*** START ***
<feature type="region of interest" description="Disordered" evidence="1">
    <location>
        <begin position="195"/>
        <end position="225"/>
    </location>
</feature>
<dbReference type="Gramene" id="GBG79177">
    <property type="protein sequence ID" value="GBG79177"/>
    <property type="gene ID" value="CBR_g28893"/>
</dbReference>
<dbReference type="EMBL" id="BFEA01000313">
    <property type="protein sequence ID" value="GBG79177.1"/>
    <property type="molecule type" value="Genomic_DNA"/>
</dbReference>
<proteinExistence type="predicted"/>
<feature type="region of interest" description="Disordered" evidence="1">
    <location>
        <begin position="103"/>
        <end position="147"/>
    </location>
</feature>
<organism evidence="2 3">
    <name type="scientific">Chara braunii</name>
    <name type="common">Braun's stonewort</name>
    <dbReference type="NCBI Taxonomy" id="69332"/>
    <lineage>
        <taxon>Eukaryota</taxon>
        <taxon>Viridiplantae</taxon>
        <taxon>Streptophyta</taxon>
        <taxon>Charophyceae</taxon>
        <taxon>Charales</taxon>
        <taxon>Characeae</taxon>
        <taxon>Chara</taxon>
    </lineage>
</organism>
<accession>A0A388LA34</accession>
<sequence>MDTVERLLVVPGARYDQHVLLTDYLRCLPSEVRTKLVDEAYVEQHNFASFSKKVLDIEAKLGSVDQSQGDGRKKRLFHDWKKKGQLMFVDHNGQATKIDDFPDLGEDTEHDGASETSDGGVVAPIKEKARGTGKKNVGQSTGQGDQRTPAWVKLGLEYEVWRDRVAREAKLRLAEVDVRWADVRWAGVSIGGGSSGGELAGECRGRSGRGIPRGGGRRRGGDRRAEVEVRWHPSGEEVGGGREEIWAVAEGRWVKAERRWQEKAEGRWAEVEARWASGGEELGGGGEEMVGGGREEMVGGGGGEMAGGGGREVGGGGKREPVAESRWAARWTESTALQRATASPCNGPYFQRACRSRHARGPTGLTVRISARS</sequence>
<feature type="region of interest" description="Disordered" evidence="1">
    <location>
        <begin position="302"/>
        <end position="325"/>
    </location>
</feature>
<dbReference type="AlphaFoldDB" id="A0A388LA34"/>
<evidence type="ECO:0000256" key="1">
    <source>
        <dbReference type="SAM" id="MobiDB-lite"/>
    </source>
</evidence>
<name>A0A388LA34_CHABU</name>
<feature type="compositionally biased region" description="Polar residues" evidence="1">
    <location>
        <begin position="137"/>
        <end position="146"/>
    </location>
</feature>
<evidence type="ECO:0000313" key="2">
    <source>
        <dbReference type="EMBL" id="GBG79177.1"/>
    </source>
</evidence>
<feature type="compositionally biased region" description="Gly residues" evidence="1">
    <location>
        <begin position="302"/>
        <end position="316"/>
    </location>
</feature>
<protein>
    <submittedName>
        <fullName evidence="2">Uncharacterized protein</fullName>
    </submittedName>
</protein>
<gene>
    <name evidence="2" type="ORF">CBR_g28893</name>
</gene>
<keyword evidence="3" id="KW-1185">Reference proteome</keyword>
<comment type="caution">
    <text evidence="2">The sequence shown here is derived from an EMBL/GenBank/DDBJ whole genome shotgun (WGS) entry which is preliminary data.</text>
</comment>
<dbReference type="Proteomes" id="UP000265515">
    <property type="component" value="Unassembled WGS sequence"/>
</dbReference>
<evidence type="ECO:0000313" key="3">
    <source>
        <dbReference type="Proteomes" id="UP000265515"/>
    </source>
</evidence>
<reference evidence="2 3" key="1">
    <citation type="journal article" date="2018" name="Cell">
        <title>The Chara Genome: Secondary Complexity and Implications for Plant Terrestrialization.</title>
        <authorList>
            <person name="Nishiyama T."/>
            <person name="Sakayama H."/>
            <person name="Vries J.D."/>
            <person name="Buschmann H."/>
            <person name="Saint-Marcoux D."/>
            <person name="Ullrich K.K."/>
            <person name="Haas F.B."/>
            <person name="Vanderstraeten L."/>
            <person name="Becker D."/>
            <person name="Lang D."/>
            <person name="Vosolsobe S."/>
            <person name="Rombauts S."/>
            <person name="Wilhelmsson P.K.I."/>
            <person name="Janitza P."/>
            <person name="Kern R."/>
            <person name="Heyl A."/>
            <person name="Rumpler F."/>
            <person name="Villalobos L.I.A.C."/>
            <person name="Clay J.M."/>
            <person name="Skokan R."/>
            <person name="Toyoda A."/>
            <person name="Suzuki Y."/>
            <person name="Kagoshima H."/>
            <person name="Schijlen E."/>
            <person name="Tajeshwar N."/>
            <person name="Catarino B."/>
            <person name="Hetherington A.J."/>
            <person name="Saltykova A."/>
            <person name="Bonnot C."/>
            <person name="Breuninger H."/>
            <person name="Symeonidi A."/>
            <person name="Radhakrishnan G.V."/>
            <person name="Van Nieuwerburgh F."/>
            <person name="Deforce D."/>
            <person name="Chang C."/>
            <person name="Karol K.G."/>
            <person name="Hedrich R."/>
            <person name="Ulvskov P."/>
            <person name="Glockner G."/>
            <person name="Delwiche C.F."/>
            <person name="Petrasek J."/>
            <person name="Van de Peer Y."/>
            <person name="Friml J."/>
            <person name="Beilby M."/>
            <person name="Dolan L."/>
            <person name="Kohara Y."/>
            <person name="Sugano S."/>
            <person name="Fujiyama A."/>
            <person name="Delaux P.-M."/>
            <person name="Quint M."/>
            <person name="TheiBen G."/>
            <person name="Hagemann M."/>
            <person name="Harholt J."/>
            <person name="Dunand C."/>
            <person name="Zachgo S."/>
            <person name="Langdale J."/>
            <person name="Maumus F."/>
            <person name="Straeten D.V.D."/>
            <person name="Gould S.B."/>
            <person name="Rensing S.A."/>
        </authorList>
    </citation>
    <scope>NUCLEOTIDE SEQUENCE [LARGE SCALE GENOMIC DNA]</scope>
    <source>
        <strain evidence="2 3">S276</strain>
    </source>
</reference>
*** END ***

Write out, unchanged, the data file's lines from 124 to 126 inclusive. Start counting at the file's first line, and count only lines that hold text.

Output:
            <person name="Van Nieuwerburgh F."/>
            <person name="Deforce D."/>
            <person name="Chang C."/>